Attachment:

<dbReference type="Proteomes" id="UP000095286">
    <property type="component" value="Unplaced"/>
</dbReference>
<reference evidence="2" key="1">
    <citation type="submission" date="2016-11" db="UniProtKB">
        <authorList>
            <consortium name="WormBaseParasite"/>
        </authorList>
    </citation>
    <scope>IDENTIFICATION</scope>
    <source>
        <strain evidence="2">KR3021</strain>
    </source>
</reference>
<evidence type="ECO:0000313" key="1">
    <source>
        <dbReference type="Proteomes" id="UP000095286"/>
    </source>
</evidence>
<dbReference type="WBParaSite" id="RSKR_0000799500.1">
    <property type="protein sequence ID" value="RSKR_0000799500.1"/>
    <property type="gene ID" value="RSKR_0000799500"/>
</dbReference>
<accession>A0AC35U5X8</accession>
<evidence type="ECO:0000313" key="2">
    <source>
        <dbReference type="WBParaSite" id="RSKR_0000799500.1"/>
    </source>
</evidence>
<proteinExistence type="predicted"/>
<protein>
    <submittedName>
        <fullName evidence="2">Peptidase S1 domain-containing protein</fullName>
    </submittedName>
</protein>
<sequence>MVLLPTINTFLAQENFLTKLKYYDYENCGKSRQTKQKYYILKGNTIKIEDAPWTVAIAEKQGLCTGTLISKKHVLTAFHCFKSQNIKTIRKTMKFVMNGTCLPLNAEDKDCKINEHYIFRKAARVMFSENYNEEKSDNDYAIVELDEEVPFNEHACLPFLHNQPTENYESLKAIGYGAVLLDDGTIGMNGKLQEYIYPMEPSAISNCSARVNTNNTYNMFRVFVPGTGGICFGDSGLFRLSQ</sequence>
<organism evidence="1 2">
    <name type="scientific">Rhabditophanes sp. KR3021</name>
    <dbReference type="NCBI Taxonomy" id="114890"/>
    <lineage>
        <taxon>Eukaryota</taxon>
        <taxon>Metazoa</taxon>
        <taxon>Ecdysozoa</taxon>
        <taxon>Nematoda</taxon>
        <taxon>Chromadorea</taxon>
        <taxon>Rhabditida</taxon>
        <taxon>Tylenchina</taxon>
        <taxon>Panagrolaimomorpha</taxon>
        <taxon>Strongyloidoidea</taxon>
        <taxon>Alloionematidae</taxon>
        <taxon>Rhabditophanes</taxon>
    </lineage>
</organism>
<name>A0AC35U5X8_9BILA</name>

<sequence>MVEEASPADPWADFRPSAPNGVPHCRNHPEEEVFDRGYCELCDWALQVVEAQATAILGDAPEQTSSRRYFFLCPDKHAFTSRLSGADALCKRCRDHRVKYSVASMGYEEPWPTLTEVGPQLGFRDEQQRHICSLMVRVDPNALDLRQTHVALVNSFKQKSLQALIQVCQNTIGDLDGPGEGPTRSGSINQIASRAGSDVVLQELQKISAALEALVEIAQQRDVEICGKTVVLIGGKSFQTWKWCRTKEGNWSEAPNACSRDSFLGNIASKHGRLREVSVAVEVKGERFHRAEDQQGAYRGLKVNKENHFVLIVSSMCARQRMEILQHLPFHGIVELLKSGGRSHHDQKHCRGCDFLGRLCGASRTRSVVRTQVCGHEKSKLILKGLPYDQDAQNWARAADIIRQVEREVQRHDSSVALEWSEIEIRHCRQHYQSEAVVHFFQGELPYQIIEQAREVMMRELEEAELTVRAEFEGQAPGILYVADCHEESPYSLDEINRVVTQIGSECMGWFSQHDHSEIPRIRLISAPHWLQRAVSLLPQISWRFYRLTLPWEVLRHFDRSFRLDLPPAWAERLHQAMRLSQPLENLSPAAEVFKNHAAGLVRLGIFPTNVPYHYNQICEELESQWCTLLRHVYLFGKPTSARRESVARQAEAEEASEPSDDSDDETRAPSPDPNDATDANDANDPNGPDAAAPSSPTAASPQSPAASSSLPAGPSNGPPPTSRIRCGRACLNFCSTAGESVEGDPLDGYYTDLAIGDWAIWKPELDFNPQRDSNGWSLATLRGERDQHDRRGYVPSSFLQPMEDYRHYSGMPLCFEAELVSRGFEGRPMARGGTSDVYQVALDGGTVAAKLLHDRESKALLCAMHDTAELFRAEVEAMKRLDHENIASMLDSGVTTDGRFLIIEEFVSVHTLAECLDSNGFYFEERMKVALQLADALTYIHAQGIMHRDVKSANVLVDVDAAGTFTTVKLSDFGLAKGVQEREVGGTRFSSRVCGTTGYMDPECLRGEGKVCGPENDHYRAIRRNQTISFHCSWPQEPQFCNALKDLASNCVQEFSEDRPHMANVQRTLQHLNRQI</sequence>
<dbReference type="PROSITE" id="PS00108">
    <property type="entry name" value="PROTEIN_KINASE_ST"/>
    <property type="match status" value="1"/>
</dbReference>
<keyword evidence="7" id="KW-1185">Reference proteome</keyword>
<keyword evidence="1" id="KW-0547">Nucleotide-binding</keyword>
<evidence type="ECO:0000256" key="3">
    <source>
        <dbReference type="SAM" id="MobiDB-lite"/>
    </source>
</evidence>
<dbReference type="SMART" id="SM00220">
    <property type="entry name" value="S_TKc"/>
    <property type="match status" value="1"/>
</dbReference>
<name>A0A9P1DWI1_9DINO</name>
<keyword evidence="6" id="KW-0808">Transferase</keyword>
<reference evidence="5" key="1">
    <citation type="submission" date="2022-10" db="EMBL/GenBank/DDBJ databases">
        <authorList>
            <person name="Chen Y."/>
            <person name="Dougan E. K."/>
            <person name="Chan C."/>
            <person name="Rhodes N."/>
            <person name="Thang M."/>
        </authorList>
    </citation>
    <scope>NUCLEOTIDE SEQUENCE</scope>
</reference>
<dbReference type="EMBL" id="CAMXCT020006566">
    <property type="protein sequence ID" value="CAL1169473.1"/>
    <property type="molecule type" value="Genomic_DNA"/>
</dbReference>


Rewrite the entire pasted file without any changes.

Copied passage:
<dbReference type="Proteomes" id="UP000095286">
    <property type="component" value="Unplaced"/>
</dbReference>
<reference evidence="2" key="1">
    <citation type="submission" date="2016-11" db="UniProtKB">
        <authorList>
            <consortium name="WormBaseParasite"/>
        </authorList>
    </citation>
    <scope>IDENTIFICATION</scope>
    <source>
        <strain evidence="2">KR3021</strain>
    </source>
</reference>
<evidence type="ECO:0000313" key="1">
    <source>
        <dbReference type="Proteomes" id="UP000095286"/>
    </source>
</evidence>
<dbReference type="WBParaSite" id="RSKR_0000799500.1">
    <property type="protein sequence ID" value="RSKR_0000799500.1"/>
    <property type="gene ID" value="RSKR_0000799500"/>
</dbReference>
<accession>A0AC35U5X8</accession>
<evidence type="ECO:0000313" key="2">
    <source>
        <dbReference type="WBParaSite" id="RSKR_0000799500.1"/>
    </source>
</evidence>
<proteinExistence type="predicted"/>
<protein>
    <submittedName>
        <fullName evidence="2">Peptidase S1 domain-containing protein</fullName>
    </submittedName>
</protein>
<sequence>MVLLPTINTFLAQENFLTKLKYYDYENCGKSRQTKQKYYILKGNTIKIEDAPWTVAIAEKQGLCTGTLISKKHVLTAFHCFKSQNIKTIRKTMKFVMNGTCLPLNAEDKDCKINEHYIFRKAARVMFSENYNEEKSDNDYAIVELDEEVPFNEHACLPFLHNQPTENYESLKAIGYGAVLLDDGTIGMNGKLQEYIYPMEPSAISNCSARVNTNNTYNMFRVFVPGTGGICFGDSGLFRLSQ</sequence>
<organism evidence="1 2">
    <name type="scientific">Rhabditophanes sp. KR3021</name>
    <dbReference type="NCBI Taxonomy" id="114890"/>
    <lineage>
        <taxon>Eukaryota</taxon>
        <taxon>Metazoa</taxon>
        <taxon>Ecdysozoa</taxon>
        <taxon>Nematoda</taxon>
        <taxon>Chromadorea</taxon>
        <taxon>Rhabditida</taxon>
        <taxon>Tylenchina</taxon>
        <taxon>Panagrolaimomorpha</taxon>
        <taxon>Strongyloidoidea</taxon>
        <taxon>Alloionematidae</taxon>
        <taxon>Rhabditophanes</taxon>
    </lineage>
</organism>
<name>A0AC35U5X8_9BILA</name>

<sequence>MVEEASPADPWADFRPSAPNGVPHCRNHPEEEVFDRGYCELCDWALQVVEAQATAILGDAPEQTSSRRYFFLCPDKHAFTSRLSGADALCKRCRDHRVKYSVASMGYEEPWPTLTEVGPQLGFRDEQQRHICSLMVRVDPNALDLRQTHVALVNSFKQKSLQALIQVCQNTIGDLDGPGEGPTRSGSINQIASRAGSDVVLQELQKISAALEALVEIAQQRDVEICGKTVVLIGGKSFQTWKWCRTKEGNWSEAPNACSRDSFLGNIASKHGRLREVSVAVEVKGERFHRAEDQQGAYRGLKVNKENHFVLIVSSMCARQRMEILQHLPFHGIVELLKSGGRSHHDQKHCRGCDFLGRLCGASRTRSVVRTQVCGHEKSKLILKGLPYDQDAQNWARAADIIRQVEREVQRHDSSVALEWSEIEIRHCRQHYQSEAVVHFFQGELPYQIIEQAREVMMRELEEAELTVRAEFEGQAPGILYVADCHEESPYSLDEINRVVTQIGSECMGWFSQHDHSEIPRIRLISAPHWLQRAVSLLPQISWRFYRLTLPWEVLRHFDRSFRLDLPPAWAERLHQAMRLSQPLENLSPAAEVFKNHAAGLVRLGIFPTNVPYHYNQICEELESQWCTLLRHVYLFGKPTSARRESVARQAEAEEASEPSDDSDDETRAPSPDPNDATDANDANDPNGPDAAAPSSPTAASPQSPAASSSLPAGPSNGPPPTSRIRCGRACLNFCSTAGESVEGDPLDGYYTDLAIGDWAIWKPELDFNPQRDSNGWSLATLRGERDQHDRRGYVPSSFLQPMEDYRHYSGMPLCFEAELVSRGFEGRPMARGGTSDVYQVALDGGTVAAKLLHDRESKALLCAMHDTAELFRAEVEAMKRLDHENIASMLDSGVTTDGRFLIIEEFVSVHTLAECLDSNGFYFEERMKVALQLADALTYIHAQGIMHRDVKSANVLVDVDAAGTFTTVKLSDFGLAKGVQEREVGGTRFSSRVCGTTGYMDPECLRGEGKVCGPENDHYRAIRRNQTISFHCSWPQEPQFCNALKDLASNCVQEFSEDRPHMANVQRTLQHLNRQI</sequence>
<dbReference type="PROSITE" id="PS00108">
    <property type="entry name" value="PROTEIN_KINASE_ST"/>
    <property type="match status" value="1"/>
</dbReference>
<keyword evidence="7" id="KW-1185">Reference proteome</keyword>
<keyword evidence="1" id="KW-0547">Nucleotide-binding</keyword>
<evidence type="ECO:0000256" key="3">
    <source>
        <dbReference type="SAM" id="MobiDB-lite"/>
    </source>
</evidence>
<dbReference type="SMART" id="SM00220">
    <property type="entry name" value="S_TKc"/>
    <property type="match status" value="1"/>
</dbReference>
<name>A0A9P1DWI1_9DINO</name>
<keyword evidence="6" id="KW-0808">Transferase</keyword>
<reference evidence="5" key="1">
    <citation type="submission" date="2022-10" db="EMBL/GenBank/DDBJ databases">
        <authorList>
            <person name="Chen Y."/>
            <person name="Dougan E. K."/>
            <person name="Chan C."/>
            <person name="Rhodes N."/>
            <person name="Thang M."/>
        </authorList>
    </citation>
    <scope>NUCLEOTIDE SEQUENCE</scope>
</reference>
<dbReference type="EMBL" id="CAMXCT020006566">
    <property type="protein sequence ID" value="CAL1169473.1"/>
    <property type="molecule type" value="Genomic_DNA"/>
</dbReference>